WRITING SMART CONTRACTS ON PHAETON SIDECHAINS
Understanding the sidechains
- A sidechain works like a regular blockchain. Genesis block in the sidechain that determines its initial state. Authorized parties add blocks to the blockchain, and private agents on the network validate it. Supported transaction types are defined in the sidechain protocol. The sidechain is linked to the blockchain, but the design is such that the subsequent changes on a sidechain do not affect the main blockchain, which is running parallel. Speed and security issues on the main network do not affect the sidechains.
- Phaeton smart contracts work as an independent sidechain. Therefore, it can work exclusively on the mainchain on its own. However, it is only used for moving funds and not for other purposes, unlike the usual smart contracts.
Sidechains make transactions cost-efficient.
- It is done for a specific purpose. Payments through the mainchains such as Ethereum are too expensive and is deterring people from using their blockchains. Sometimes, the cost of moving funds could be more than the fund itself! Phaeton sidechain eliminates such a situation, providing people with a better option, where the transactions are a fraction of the usual costs.
Backend of dApps
- As a platform, Phaeton can deploy and manage decentralised applications with clinical efficiency. It, however, should be limited to transfer to funds as the sidechain has been designed only for this purpose. These sidechains compliment the main blockchain.
- Participants will have to join a smart contract on the Phaeton sidechain separately from the mainchain. They will also have to keep a copy of the smart contracts in their local machines.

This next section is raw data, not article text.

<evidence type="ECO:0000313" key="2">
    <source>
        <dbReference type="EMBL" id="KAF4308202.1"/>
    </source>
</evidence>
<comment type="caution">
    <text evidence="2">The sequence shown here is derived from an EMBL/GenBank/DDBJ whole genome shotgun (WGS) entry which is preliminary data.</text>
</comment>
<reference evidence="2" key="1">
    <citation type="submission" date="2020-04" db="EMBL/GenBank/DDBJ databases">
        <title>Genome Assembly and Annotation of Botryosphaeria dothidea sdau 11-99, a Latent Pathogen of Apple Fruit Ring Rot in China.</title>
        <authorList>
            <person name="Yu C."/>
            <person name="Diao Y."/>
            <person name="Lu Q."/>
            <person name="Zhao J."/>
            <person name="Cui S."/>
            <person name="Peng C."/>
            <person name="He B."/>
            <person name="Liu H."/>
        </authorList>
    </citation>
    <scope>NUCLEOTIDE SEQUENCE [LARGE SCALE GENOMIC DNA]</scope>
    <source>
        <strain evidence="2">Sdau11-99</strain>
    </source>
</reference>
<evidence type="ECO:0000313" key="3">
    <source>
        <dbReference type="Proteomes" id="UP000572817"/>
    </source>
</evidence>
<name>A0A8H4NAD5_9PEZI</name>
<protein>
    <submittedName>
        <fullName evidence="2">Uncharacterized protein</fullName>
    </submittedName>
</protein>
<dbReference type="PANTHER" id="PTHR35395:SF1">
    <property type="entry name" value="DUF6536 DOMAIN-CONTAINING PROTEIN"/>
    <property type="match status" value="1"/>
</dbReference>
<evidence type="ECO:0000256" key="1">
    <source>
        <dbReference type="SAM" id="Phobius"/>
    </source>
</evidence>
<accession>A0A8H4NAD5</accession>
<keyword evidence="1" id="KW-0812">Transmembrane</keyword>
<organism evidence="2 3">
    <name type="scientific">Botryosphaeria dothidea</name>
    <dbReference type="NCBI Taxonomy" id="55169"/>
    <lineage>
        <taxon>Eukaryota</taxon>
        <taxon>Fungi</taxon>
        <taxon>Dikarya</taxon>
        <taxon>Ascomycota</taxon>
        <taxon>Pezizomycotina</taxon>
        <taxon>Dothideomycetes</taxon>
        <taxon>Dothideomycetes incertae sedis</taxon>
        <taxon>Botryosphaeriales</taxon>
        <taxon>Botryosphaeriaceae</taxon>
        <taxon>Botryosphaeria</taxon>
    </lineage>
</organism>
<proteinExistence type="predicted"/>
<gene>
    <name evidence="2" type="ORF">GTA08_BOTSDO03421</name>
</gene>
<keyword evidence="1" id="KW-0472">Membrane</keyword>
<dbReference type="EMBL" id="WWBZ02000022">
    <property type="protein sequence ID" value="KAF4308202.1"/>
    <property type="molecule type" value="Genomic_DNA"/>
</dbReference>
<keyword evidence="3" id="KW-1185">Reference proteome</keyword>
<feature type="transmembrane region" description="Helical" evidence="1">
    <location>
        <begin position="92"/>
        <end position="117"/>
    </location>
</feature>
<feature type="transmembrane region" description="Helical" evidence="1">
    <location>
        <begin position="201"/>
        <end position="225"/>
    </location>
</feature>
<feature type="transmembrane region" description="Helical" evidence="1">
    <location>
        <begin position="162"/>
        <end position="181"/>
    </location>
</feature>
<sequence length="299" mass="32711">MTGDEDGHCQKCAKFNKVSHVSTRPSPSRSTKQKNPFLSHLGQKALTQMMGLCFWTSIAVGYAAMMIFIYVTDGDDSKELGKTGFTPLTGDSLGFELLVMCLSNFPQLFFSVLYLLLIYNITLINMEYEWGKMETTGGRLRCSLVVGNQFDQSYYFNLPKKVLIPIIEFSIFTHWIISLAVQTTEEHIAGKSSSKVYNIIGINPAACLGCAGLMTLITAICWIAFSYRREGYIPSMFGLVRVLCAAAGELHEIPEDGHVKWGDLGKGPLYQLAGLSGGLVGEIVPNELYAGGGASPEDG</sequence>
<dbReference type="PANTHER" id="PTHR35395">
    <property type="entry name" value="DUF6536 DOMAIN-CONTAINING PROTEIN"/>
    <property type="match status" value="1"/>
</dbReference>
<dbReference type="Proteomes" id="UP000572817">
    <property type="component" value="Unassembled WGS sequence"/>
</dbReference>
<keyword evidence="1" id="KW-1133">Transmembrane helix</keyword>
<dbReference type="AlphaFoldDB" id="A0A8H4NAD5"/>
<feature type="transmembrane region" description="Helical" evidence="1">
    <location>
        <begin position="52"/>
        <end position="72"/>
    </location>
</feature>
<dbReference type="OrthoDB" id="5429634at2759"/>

- On the Phaeton blockchain, the network generates blocks every 5 seconds. If a block is not forged correctly, the transactions are flushed to the next block of the round, which will extend the transaction time by 5 seconds. Compared to many other blockchains, this is significantly less. The total cycle time is 17 minutes, and the consensus system is Delegated Proof of Stake (DPoS).
- Hashing algorithm on Phaeton is faster than competition like MD5 and SHA-3. Moreover, it is parallelizable on multi-core architecture and secures against length extension attacks. The job of a hash function is to take an input string which could be alphabets, numbers, and media files of any length and turn it into a fixed length. Length of the fixed bit might differ, such as 32-bit or 64-bit or 128-bit or 256-bit, in line with the specific hash function used in the sidechain or mainchain. The fixed-length cryptographic output emanating out of the process is called a hash.
Understanding delegated proof of stake.
- Delegated Proof Of Stake (DPoS) is a refined type of Proof of Stake consensus algorithm. Delegated Proof of Stake (DPoS) was developed in 2014 by Daniel Larimer, founder of BitShares, Steemit and EOS. In this system, one needs to stake the required number of tokens to be allowed to the mintage process.
- Anyone who stakes the tokens has the opportunity to select layer two nodes that would further validate blocks. These validators are rewarded in the native currency for their participation in addition to blocks. Nodes are assigned randomly for block verification.
Public or isolated sidechain network
- With Phaeton, you might choose to go for a public or isolated network, depending on your requirements. A public sidechain is permissionless, meaning anyone can join and read, write, or participate. In addition, once the data has been validated, it is not possible to modify the data.
- A private sidechain is permissioned, meaning only the people allowed access can participate in the network. Thus, one or more entities are controlling the network.
JS vs other computer languages
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